The debut feature film from Ken Loach, Poor Cow is a calling card in line with everything else that he has since added to his filmography. And it has some moments here and there that resonate strongly, especially for anyone who has ended up, even fleetingly, regretting their choice of partner. And who hasn't been in that position?
Carol White plays Joy, a young woman who lives her life seeking simple pleasures, often at the expense of her own wellbeing. She has a child, sees her abusive partner sent to jail after a robbery, and then tries to figure out her best path through life. Well, she tries to figure out how to have some fun, get some money, and be as footloose and fancy free as she can. Which leads her from one bad situation to another, even if she doesn't realise it at the time.
Adapted from the novel by Nell Dunn, who also helped co-write the screenplay with Loach, Poor Cow is a nice balance of the good, the bad, and the ugly. White helps to keep things upbeat and energised, her indefatigable presence perfect for the main role, and there's also a surprising array of pop hits scattered throughout the soundtrack. While Joy is shown to be repeating mistakes throughout her life, there are also times when she's to be admired for simply doing what she thinks needs to be done. That may be for money, it may be for security, it may be for the benefit of her son, but she doesn't rule out many options when she has her mind set on ways to help her immediate future.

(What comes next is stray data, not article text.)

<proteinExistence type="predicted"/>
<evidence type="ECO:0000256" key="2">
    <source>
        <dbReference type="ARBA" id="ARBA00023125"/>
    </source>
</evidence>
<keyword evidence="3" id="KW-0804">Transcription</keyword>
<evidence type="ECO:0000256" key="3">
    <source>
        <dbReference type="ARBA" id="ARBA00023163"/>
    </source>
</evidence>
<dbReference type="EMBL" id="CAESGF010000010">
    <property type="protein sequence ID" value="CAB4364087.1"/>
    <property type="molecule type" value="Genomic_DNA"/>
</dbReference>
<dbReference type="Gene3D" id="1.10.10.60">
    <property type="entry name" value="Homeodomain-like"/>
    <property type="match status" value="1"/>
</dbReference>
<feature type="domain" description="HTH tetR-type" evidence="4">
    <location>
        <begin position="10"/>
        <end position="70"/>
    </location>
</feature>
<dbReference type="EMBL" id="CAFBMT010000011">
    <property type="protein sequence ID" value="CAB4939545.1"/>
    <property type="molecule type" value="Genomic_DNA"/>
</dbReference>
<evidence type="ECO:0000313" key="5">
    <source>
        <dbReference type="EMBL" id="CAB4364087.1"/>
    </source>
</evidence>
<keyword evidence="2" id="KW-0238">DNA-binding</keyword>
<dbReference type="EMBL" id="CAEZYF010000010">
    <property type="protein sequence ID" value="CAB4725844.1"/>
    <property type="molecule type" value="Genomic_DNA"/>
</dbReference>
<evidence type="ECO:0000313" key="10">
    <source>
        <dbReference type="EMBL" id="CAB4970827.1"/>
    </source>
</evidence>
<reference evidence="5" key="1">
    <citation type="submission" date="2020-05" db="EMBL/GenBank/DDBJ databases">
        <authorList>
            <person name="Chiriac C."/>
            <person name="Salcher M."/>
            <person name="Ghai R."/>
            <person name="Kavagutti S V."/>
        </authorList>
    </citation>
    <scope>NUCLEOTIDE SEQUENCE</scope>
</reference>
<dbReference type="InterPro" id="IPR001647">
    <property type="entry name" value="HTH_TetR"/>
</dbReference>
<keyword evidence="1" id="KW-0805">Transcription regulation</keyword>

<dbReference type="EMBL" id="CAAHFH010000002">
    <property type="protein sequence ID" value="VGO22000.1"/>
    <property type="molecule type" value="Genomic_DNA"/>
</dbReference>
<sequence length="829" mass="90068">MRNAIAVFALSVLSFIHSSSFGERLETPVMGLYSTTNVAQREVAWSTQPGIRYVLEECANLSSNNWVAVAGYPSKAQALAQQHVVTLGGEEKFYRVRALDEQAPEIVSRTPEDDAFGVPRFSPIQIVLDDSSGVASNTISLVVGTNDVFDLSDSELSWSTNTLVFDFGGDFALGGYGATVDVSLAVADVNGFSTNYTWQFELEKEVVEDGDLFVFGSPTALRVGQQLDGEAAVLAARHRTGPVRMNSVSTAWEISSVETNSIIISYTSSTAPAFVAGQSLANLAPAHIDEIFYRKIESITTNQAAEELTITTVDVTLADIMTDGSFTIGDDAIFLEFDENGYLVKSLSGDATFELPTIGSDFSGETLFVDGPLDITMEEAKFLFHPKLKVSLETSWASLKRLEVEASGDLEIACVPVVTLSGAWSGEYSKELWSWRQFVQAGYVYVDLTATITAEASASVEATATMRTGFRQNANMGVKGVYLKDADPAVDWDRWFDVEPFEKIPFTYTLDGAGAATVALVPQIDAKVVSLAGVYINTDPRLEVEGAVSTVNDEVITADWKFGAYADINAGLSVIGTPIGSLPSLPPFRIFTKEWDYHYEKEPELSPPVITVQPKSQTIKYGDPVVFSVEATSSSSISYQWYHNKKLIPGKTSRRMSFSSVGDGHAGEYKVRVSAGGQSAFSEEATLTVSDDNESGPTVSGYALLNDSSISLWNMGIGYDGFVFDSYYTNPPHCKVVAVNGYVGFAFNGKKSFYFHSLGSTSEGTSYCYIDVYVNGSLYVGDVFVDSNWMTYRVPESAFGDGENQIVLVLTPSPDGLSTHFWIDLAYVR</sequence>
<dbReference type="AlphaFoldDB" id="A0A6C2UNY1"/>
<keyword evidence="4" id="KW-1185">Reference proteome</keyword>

As well as White, John Bindon stands out in the role of Tom, the man that Joy ends up with, for better or worse, and Terence Stamp impresses as Dave, a man who treats Joy much better than Tom ever did. Ellis Dale turns up, playing a solicitor, while the rest of the cast is made up of relative unknowns (I certainly cannot recall seeing many people here in other films anyway).
It's perhaps even more interesting to watch Poor Cow nowadays than when it was first released, considering how much of Joy's behaviour may have been judged more harshly back in the 1960s. She's very often portrayed as a girl, and a girl playing happy families until that illusion is shattered, but she's also a woman able to walk through her neighbourhood without being made to bow her head by the others gossiping about her. Perhaps this was always there in the material, viewers figuring out whether Joy is to be pitied or admired, or perhaps it's just an inevitable consequence of watching the film through the filter of modern life. Either way, Poor Cow holds up as a fantastic first film from a director who has been consistently impressive now for over five decades.